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Extrication Collars Can Result in Abnormal Separation Between Vertebrae in the Presence of a Dissociative Injury

Ben-Galim, Peleg MD; Dreiangel, Niv MD; Mattox, Kenneth L. MD; Reitman, Charles A. MD; Kalantar, S. Babak MD; Hipp, John A. PhD

The Journal of Trauma: Injury, Infection, and Critical Care: August 2010 - Volume 69 - Issue 2 - p 447-450
doi: 10.1097/TA.0b013e3181be785a
Original Article

Background: Cervical collars are applied to millions of trauma victims with the intent of protecting against secondary spine injuries. Adverse clinical outcomes during the management of trauma patients led to the hypothesis that extrication collars may be harmful in some cases. The literature provides indirect support for this observation. The purpose of this study was to directly evaluate cervical biomechanics after application of a cervical collar in the presence of severe neck injury.

Methods: Cranial-caudal displacements in the upper cervical spine were measured in cadavers from images taken before and after application of collars following creation of an unstable upper cervical spine injury.

Results: In the presence of severe injury, collar application resulted in 7.3 mm ± 4.0 mm of separation between C1 and C2 in a cadaver model. In general, collars had the effect of pushing the head away from the shoulders.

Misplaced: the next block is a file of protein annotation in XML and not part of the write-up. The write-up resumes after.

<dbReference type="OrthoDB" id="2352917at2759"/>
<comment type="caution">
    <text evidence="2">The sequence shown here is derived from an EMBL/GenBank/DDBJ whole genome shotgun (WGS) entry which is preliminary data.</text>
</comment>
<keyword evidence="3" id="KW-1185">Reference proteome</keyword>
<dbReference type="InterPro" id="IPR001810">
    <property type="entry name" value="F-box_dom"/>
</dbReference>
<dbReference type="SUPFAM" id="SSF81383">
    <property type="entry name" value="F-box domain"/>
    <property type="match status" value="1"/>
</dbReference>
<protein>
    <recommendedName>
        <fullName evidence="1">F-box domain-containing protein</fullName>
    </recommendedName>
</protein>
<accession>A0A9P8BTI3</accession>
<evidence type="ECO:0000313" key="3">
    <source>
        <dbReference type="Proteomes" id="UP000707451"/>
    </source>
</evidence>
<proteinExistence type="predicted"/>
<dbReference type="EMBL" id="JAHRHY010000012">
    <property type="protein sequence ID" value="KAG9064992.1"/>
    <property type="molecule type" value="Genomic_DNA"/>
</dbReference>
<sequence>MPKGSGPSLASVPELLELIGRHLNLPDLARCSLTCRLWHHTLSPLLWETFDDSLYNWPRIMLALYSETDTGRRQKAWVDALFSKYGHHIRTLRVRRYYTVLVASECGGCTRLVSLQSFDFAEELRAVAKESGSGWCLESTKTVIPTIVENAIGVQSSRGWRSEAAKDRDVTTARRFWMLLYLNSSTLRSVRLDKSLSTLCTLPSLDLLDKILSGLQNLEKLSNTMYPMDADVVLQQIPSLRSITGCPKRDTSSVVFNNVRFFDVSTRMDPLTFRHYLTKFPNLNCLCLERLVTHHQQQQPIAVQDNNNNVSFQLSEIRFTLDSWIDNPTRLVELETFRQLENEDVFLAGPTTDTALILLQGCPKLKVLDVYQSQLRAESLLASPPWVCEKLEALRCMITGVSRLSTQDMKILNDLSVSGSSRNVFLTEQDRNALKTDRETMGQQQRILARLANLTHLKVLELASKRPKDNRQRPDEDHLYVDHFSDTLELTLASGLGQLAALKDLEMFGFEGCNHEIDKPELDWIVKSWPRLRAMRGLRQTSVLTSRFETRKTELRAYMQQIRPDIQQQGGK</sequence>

Conclusions: This study was consistent with previous evidence that extrication collars can result in abnormal distraction within the upper cervical spine in the presence of a severe injury. These observations support the need to prioritize additional research to better understand the risks and benefits of cervical stabilization methods and to determine whether improved stabilization methods can help to avoid potentially harmful displacements between vertebrae.

From the Spine Research Laboratory, Baylor College of Medicine, Houston, Texas.

Submitted for publication May 4, 2009.

Accepted for publication August 27, 2009.

Supported by the Department of Orthopedic Surgery and by the Benjamin Ford Kitchen Professorship in Orthopedic Surgery.

Address for reprints: John A. Hipp, PhD, Baylor College of Medicine, 1709 Dryden, 12th floor, Houston, TX 77030; email:

© 2010 Lippincott Williams & Wilkins, Inc.